when to start cool weather crops

dancetrancerDecember 31, 2012

Hello all!

I am located in Birmingham and have done container gardening for 2 years now. I have always started in April planting my summer crops, and did a few fall crops, as well, but I would like to get a jump start this year for some spring crops (ie. things that will die off in the heat of the summer, but I could harvest in late spring/early summer).

I've been trying to figure out when to start my spring crops. Most say to start after the first frost or just before, but that seems too late to me. In fact, I saw one place that said you could start some crops in January...? And one for February, too. I'm a newbie at gardening, really, so I'm hoping you all could give me an idea of when to start. I will be doing seeds for all of them. I can start indoors if need be, although sowing directly outside in my planters would be great, if possible. Would the ground be less or more frozen in planters? Here is what I'd like to start:

Green Leaf Lettuce (black seeded simpson)
Bok Choy
Sugar Snap Peas

Also, I haven't picked varieties for anything except the green leaf lettuce, so if you all know of varieties that do well in our climate I would love to hear suggestions!

Thanks so much!

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The most reliable method is to go by soil temperature, because when to plant varies so much from place to place -- and with containers, the size and location of the containers is going affect the soil temperature quite a bit.

I typically direct seed spring crops mid-Feb. when the soil gets about 60F.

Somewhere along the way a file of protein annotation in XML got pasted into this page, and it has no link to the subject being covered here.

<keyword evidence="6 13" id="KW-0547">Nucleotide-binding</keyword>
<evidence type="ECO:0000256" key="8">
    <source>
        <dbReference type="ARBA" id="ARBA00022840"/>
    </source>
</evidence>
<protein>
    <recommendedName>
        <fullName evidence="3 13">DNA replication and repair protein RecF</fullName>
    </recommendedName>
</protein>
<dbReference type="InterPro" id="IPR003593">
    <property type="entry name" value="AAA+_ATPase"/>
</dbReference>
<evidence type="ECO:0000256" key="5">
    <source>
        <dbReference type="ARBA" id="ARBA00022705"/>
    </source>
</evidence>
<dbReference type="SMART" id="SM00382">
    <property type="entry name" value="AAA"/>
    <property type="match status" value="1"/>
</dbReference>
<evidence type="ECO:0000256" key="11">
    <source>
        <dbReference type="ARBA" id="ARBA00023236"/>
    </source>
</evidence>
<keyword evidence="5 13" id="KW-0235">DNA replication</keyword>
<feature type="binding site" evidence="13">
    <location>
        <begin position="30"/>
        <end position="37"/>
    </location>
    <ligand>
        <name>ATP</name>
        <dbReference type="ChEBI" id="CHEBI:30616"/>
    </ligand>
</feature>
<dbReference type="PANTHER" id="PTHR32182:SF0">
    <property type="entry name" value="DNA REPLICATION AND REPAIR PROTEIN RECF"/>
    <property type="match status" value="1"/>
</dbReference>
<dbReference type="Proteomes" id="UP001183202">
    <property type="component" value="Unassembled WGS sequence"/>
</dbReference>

Here is a link that might be useful: Vegetable seed germination charts

    Bookmark   December 31, 2012 at 3:52PM
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I live in Birmingham also. I start my cold weather crops in Feb., except Kale and collards which I plant any time in the cold weather. I have had Kale and Collards all winter so for. Have a new bed of Kale up and ready to be thined now. hope this helps. Tony

    Bookmark   December 31, 2012 at 8:24PM
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topsiebeezelbub(z7 Al)

I have had cabbages, kale, collards and radiccio all winter, uncovered, and mixed lettuce, chard, and spinach under a frost blanket. The spinach is starting to go to seed. I planted them about October, but you can plant the kale and collards now. They will grow slowly until it warms up, then take off. Kale is biennial so you can keep it through summer. Check with your nursery what date to plant snow and English peas...its pretty quick. This is my first year doing a winter garden and I love it! No going out to water, and virtually no bugs. Also have sorrel, parsley, mustard and rosemary. Thyme,sage and oregano are alive, but look ratty. If you are doing just ornamentals a good nursery should have early flowers like poppy,snaps, dianthus,wallflower,bellis,diacia, arctotis, etc.

    Bookmark   February 1, 2013 at 8:01PM
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